- Provide permissions on an app-by-app basis. Another option is to go into your phone settings and enable location services for specific apps in specific cases. For example, you can set your map app to enable location services only while in use. Other apps, you can disable location services entirely. Yet another option is to have the app ask for permissions each time. Note that this is a great way to discover if apps have defaulted to using location services without your knowledge when you installed them. On an iPhone, you can find this in Settings à Privacy & Security à Location Services. On an Android, go to Settings à Locations à App Locations Permissions.
- Delete old apps. And be choosy about new ones. Fewer apps mean fewer avenues of potential data collection. If you have old, unused apps, consider deleting them, along with the accounts and data associated with them. Also, steer clear of unofficial app stores. By sticking with Google Play and Apple’s App Store, you have a far better chance of downloading safe apps thanks to their review process. Check out the developer of the app while you’re at it. Have they published several other apps with many downloads and good reviews? A legit app typically has quite a few reviews, whereas malicious apps may have only a handful of (phony) five-star reviews.
- Turn off Bluetooth while not in use. You can keep passive location-sniffing techniques from logging your location by disabling your phone’s Bluetooth connectivity when you aren’t using it.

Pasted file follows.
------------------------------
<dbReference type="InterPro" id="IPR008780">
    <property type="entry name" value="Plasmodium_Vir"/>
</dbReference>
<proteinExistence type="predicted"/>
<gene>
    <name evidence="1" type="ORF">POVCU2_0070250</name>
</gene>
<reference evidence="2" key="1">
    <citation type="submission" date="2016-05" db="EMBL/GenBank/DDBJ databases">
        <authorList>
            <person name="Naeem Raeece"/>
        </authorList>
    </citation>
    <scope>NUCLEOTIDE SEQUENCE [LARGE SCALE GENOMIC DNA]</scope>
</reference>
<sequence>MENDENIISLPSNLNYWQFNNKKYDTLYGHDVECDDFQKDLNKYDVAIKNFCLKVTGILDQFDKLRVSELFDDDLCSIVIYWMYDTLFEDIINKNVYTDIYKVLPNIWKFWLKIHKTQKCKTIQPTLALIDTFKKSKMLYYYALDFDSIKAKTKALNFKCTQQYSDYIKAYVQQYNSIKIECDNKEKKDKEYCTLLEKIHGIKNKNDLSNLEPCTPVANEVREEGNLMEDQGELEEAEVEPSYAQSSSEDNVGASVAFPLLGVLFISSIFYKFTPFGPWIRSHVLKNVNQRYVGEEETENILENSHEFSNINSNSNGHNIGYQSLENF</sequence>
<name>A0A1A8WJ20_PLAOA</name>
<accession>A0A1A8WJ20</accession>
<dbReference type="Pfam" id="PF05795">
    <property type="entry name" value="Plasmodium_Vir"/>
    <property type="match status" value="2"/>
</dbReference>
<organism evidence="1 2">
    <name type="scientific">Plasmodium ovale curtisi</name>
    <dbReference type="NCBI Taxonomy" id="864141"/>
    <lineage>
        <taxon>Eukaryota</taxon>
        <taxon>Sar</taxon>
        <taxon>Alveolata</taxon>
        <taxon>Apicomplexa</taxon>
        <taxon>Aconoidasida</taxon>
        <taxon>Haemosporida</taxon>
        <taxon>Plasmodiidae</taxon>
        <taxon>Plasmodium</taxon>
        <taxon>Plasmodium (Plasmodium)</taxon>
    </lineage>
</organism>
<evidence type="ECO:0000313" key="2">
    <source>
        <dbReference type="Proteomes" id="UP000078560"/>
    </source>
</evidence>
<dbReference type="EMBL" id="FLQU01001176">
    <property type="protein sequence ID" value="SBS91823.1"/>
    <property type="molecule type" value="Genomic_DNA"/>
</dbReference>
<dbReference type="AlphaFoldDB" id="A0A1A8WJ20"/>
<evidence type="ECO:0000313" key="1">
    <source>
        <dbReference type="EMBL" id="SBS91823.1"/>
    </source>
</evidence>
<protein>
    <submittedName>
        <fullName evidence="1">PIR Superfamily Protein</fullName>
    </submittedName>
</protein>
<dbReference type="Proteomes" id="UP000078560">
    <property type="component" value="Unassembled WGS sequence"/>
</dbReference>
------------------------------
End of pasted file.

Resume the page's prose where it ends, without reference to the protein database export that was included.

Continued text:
- Use a VPN. A VPN can make your time online more private and more secure by obscuring things like your IP address and by preventing snoops from monitoring your activity.
- On iPhones, look into using Private Relay. Apple’s Private Relay is similar to a VPN in that it changes your IP address so websites you visit can’t tell exactly where you are. It works on iOS and Macs as part of an iCloud+ subscription. Yet there is one important distinction: it only protects your privacy while surfing with the Safari browser. Note that as of this writing, Apple Private Relay is not available in all countries and regions. If you travel somewhere that Private Relay isn’t available, it will automatically turn off and will notify you when it’s unavailable and once more when it’s active again. You can learn more about it here and how you can enable it on your Apple devices.
- Stash your phone in a Faraday bag. You can purchase one of these smartphone pouches online that, depending on the model, can block Bluetooth, cellular, GPS, RFID, and radio signals—effectively hiding your phone and that prevent others from tracking it.
- Opt out of cell phone carrier ad programs. Different cell phone carriers have different user agreements, yet some may allow the carrier to share insights about you with third parties based on browsing and usage history. Opting out of these programs may not stop your cell phone carrier from collecting data about you, but it may prevent it from sharing insights about you with others. To see if you participate in one of these programs, log into your account portal or app. Look for settings around “relevant advertising,” “custom experience,” or even “advertising,” and then determine if these programs are of worth to you.
More privacy on mobile
There’s no way around it. Using a smartphone puts you on the map. And to some extent, what you’re doing there as well. Outside of shutting down your phone or popping into Airplane Mode (noting what we said about iPhones and their “Find My Network” functionality above), you have no way of preventing location tracking. You can most certainly limit it.
For yet more ways you can lock down your privacy and your security on your phone, online protection software can help. Our McAfee+ plans protect you against identity theft, online scams, and other mobile threats—including credit card and bank fraud, emerging viruses, malicious texts and QR codes. For anyone who spends a good portion of their day on their phone, this kind of protection can make life far safer given all the things they do and keep on there.